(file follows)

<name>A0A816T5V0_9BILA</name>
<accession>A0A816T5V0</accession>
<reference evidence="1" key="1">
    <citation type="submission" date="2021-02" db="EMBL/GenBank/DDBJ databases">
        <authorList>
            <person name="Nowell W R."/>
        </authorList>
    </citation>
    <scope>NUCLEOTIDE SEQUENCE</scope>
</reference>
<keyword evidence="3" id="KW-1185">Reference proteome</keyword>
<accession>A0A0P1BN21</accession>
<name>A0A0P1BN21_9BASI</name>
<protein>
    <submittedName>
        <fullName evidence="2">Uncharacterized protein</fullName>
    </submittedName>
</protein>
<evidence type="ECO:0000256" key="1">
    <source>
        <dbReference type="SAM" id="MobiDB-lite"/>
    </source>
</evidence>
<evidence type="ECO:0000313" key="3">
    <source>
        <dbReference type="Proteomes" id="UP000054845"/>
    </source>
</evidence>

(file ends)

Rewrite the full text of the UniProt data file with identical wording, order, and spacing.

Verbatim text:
<name>A0A816T5V0_9BILA</name>
<accession>A0A816T5V0</accession>
<reference evidence="1" key="1">
    <citation type="submission" date="2021-02" db="EMBL/GenBank/DDBJ databases">
        <authorList>
            <person name="Nowell W R."/>
        </authorList>
    </citation>
    <scope>NUCLEOTIDE SEQUENCE</scope>
</reference>
<keyword evidence="3" id="KW-1185">Reference proteome</keyword>
<accession>A0A0P1BN21</accession>
<name>A0A0P1BN21_9BASI</name>
<protein>
    <submittedName>
        <fullName evidence="2">Uncharacterized protein</fullName>
    </submittedName>
</protein>
<evidence type="ECO:0000256" key="1">
    <source>
        <dbReference type="SAM" id="MobiDB-lite"/>
    </source>
</evidence>
<evidence type="ECO:0000313" key="3">
    <source>
        <dbReference type="Proteomes" id="UP000054845"/>
    </source>
</evidence>